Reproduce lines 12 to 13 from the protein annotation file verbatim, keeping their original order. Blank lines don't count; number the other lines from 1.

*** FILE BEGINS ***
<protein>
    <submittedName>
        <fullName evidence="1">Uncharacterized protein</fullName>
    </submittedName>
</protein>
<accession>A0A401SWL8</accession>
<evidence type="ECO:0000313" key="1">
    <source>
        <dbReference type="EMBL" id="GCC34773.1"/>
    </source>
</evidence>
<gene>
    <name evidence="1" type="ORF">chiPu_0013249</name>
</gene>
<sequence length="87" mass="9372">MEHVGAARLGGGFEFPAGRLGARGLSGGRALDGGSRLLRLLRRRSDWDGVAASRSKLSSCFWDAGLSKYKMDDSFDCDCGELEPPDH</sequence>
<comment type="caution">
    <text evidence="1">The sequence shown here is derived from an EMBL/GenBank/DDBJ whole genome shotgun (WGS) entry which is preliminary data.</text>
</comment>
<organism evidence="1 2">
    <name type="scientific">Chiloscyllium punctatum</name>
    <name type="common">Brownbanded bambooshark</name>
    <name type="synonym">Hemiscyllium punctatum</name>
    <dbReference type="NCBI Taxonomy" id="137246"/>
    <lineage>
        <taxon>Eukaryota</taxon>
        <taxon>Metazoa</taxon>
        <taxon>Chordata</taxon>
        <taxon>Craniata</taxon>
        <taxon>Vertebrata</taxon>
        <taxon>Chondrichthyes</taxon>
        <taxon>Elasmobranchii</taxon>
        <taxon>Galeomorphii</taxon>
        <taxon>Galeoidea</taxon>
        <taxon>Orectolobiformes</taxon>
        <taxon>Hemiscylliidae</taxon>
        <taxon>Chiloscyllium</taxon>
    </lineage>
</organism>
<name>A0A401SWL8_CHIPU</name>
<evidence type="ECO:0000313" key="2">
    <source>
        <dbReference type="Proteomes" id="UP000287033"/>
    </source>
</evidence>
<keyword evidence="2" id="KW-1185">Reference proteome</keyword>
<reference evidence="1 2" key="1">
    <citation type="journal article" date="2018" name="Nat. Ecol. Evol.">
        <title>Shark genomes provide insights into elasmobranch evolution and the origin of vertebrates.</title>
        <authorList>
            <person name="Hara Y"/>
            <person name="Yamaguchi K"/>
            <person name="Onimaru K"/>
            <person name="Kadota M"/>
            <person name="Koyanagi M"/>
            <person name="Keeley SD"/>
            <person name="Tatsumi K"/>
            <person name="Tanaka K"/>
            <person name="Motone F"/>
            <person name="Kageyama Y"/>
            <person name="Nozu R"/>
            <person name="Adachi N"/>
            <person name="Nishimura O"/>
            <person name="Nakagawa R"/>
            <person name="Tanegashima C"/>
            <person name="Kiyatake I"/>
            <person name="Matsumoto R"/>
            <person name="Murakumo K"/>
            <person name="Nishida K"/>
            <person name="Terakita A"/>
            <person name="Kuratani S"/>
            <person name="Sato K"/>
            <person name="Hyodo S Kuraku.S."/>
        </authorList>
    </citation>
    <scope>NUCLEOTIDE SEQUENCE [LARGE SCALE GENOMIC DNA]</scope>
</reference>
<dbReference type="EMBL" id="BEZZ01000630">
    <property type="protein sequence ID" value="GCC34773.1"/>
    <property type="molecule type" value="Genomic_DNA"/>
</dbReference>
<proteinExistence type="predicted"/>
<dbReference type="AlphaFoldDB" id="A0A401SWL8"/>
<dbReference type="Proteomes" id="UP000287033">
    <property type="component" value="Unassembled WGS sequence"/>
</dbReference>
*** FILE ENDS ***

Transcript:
<gene>
    <name evidence="1" type="ORF">chiPu_0013249</name>